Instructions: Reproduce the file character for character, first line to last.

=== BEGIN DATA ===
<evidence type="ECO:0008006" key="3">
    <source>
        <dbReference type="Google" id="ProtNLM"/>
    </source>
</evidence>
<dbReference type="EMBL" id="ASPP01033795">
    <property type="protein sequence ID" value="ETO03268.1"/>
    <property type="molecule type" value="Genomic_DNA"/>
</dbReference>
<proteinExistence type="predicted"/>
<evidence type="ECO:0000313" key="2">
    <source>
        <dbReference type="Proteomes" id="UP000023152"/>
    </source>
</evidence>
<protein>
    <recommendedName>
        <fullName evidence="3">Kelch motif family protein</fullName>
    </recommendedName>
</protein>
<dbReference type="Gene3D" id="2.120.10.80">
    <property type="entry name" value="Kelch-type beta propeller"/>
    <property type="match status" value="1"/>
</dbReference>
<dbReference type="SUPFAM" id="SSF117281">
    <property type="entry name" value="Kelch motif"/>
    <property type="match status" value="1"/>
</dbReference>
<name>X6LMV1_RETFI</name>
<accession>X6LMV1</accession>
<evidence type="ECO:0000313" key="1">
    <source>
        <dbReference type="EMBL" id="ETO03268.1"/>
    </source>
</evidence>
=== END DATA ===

<evidence type="ECO:0008006" key="3">
    <source>
        <dbReference type="Google" id="ProtNLM"/>
    </source>
</evidence>
<dbReference type="EMBL" id="ASPP01033795">
    <property type="protein sequence ID" value="ETO03268.1"/>
    <property type="molecule type" value="Genomic_DNA"/>
</dbReference>
<proteinExistence type="predicted"/>
<evidence type="ECO:0000313" key="2">
    <source>
        <dbReference type="Proteomes" id="UP000023152"/>
    </source>
</evidence>
<protein>
    <recommendedName>
        <fullName evidence="3">Kelch motif family protein</fullName>
    </recommendedName>
</protein>
<dbReference type="Gene3D" id="2.120.10.80">
    <property type="entry name" value="Kelch-type beta propeller"/>
    <property type="match status" value="1"/>
</dbReference>
<dbReference type="SUPFAM" id="SSF117281">
    <property type="entry name" value="Kelch motif"/>
    <property type="match status" value="1"/>
</dbReference>
<name>X6LMV1_RETFI</name>
<accession>X6LMV1</accession>
<evidence type="ECO:0000313" key="1">
    <source>
        <dbReference type="EMBL" id="ETO03268.1"/>
    </source>
</evidence>